Gold responds to PA call on Arab League to support opening internal criminal case against Britain; Gold refers to invalidity of efforts as well as PA refusal to recognize Israel as “core obstacle to achieving genuine peace”
Israel’s Ministry of Foreign Affairs Director-General Dore Gold responded to the Palestinian Authority’s call for the Arab League to support and contribute to its efforts to sue Britain for the Balfour Declaration.
The Palestinian Authority (PA) made the announcement of its intentions during the 27th Arab League Summit in Nouakchott, Mauritania earlier this week. PA Foreign Minister Riyad al-Maliki, who spoke in place of PA President Mahmoud Abbas, called on Arab states to support their efforts to open a “international criminal case” for the crime which they [Britain] committed against our nation from the days of the British Mandate all the way to the massacre which was carried out against us from 1948 onwards,” referring to the Balfour Declaration as the start of “the historic massacre of our land and our peoples’ fates” and responsible for having “ caused this catastrophe against the Palestinian people.” He also warned Arab states of against “concept of regional cooperation and security which is aimed at creating regional security cooperation between Arab countries and Israel and normalizing relations before the end of the Israeli occupation.”
Gold released an official statement on Wednesday evening responding to the latest of ludicrous efforts by the Palestinian Authority to gain support for statehood through means other than direct negotiations with the State of Israel. His statement focused on the invalidity of the Authority’s efforts and claims as neither the Balfour Declaration nor the British Mandate “created the historical rights of the Jewish people to their homeland” but “together recognized pre-existing rights that the Jewish people never conceded.”
His full statement:
“In a revealing address given in the name of the Palestinian Authority President Mahmoud Abbas, before a meeting of the Arab League last week in Mauritania, Palestinian Foreign Minister, Riyad al-Maliki, asked for help to prepare a legal file against Britain for issuing the Balfour Declaration in 1917.
Quite apart from the obvious lack of any legal basis for Abbas’ claim, his initiative itself demonstrates yet again the continuing refusal of the Palestinian side to recognize the legitimate and indigenous connection of the Jewish people to their ancient homeland, alongside the recognition the Palestinians seek for their own rights.
The legal significance of the Balfour Declaration emanated from the fact that it was incorporated by the League of Nations into the 1922 Mandate for Palestine. That mandate recognized the historical connection of the Jewish people to that area and that it provided the grounds for them to reconstitute their national home there.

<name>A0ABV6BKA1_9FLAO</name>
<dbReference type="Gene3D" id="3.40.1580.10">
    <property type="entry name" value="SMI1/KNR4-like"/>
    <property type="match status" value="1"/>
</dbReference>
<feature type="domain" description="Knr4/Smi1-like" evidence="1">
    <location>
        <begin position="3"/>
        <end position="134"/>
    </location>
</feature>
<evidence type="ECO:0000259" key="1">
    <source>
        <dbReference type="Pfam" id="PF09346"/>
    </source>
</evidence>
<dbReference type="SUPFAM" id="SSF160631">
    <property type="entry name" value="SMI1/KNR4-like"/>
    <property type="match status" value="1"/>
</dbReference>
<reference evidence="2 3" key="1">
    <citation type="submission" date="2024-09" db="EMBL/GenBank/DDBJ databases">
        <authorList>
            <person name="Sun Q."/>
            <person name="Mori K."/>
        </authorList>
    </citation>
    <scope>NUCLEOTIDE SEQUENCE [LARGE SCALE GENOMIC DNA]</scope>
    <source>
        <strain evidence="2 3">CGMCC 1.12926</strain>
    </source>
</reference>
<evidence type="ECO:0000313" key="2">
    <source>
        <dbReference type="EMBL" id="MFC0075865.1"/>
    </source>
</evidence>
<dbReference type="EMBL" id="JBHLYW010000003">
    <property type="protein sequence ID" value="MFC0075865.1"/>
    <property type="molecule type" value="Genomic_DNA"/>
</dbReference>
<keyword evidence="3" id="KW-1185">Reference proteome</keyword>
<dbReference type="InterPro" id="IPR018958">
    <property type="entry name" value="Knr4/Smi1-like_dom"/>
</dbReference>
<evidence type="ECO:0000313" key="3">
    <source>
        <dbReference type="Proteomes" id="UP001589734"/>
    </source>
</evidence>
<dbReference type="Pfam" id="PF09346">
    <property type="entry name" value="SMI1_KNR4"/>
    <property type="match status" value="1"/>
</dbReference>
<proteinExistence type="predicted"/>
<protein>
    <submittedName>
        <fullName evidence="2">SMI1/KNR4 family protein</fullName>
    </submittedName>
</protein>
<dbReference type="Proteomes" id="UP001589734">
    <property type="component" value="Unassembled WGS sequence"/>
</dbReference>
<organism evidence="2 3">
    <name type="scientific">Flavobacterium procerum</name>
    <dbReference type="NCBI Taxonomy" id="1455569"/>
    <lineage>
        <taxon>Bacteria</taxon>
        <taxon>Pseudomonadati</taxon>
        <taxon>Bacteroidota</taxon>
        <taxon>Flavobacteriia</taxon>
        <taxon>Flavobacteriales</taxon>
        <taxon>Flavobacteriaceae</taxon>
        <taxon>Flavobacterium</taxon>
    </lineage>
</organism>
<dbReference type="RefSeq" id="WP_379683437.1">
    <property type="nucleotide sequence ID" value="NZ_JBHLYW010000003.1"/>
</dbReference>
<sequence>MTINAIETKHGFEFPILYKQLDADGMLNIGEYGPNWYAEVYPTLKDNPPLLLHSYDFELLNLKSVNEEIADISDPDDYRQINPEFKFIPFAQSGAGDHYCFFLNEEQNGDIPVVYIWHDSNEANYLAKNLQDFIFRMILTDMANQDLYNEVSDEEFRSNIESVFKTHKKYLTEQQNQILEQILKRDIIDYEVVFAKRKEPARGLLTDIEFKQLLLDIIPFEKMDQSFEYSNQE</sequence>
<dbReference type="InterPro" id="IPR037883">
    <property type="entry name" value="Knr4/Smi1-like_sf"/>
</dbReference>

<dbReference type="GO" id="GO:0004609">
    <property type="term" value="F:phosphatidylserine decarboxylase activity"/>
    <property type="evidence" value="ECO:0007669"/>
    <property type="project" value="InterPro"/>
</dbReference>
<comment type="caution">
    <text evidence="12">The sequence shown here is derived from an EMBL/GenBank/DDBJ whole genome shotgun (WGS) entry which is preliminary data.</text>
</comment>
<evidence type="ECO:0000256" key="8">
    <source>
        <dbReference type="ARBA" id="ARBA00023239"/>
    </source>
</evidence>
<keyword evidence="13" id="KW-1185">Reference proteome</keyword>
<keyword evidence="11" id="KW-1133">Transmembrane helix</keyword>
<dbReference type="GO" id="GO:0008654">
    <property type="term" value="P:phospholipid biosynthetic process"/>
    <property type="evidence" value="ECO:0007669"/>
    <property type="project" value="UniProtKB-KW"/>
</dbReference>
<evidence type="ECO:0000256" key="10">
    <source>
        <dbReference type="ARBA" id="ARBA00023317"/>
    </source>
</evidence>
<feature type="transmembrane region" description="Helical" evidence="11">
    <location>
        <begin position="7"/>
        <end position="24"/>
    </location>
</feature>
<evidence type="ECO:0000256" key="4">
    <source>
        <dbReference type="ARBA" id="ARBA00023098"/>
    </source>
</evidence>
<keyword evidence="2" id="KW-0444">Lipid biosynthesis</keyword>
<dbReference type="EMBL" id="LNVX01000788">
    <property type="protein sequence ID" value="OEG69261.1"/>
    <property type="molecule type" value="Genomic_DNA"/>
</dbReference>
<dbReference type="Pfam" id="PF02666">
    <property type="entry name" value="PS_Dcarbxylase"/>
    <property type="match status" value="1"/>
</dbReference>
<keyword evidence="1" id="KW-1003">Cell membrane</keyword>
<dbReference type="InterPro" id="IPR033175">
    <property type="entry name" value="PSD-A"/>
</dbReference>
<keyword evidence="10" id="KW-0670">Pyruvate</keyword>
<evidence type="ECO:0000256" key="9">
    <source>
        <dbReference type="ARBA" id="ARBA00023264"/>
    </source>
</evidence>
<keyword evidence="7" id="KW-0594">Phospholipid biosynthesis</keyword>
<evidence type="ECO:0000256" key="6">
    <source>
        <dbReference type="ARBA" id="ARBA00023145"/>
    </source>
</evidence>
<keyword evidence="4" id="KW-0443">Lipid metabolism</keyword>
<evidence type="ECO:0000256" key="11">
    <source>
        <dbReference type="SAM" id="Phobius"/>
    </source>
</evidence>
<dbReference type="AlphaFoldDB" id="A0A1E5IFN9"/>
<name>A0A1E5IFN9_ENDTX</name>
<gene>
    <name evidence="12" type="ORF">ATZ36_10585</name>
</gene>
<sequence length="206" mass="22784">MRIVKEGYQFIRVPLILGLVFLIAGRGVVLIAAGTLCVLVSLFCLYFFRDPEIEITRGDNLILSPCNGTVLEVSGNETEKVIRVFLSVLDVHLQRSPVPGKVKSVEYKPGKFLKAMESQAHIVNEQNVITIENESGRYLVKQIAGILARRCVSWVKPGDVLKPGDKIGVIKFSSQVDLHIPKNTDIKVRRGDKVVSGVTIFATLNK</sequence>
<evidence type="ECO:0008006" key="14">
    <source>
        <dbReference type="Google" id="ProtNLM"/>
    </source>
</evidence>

This recognition came at a time when the Ottoman Empire, was crumbling and renouncing its sovereignty in the areas south of Modern Turkey. The League of Nations Mandate had the effect of transforming the policy position expressed in the Balfour Declaration into an internationally recognized international legal obligation to give effect to the inherent right of the Jewish people to self-determination in their ancient homeland.
Rights that were recognized by the League of Nations in that period were preserved by its successor organization, the United Nations, through Article 80 of the UN Charter.
Significantly, neither the Balfour Declaration nor the Mandate created the historical rights of the Jewish people to their homeland. Rather, these documents together recognized pre-existing rights that the Jewish people never conceded. Indeed thousands of Jews poured back into their ancient homeland well before the Balfour Declaration was issued.
Israel has insisted that at the end of any negotiation with the Palestinian leadership, it should recognize the rights of the Jewish people to a nation-state, just as many have been insisting that Israel recognize the rights of the Palestinians to a state of their own.
The statement of Mahmoud Abbas that the Arab League should help sue the British government for the Balfour Declaration is yet another resounding “no” to Israel’s fair request for reciprocity through mutual recognition and compromise. It is this stand by the Palestinian leadership that serves as a core obstacle to achieving genuine peace.”
The Balfour Declaration was a letter written by then Foreign Secretary James Balfour to Walter Rothschild in 1917, where he declared support from Britain’s government for “the establishment in Palestine of a national home for the Jewish people.”
“I have much pleasure in conveying to you, on behalf of His Majesty’s government, the following declaration of sympathy with the Jewish Zionists aspirations which has been submitted to and approved by the Cabinet.
His Majesty’s government view with favor the establishment in Palestine of a national home for the Jewish people, and will use their best endeavors to facilitate the achievement of this object, it being clearly understood that nothing shall be done which may prejudice the civil and religious rights of existing non-Jewish communities in Palestine, or the rights and political status enjoyed by Jews in any other country…”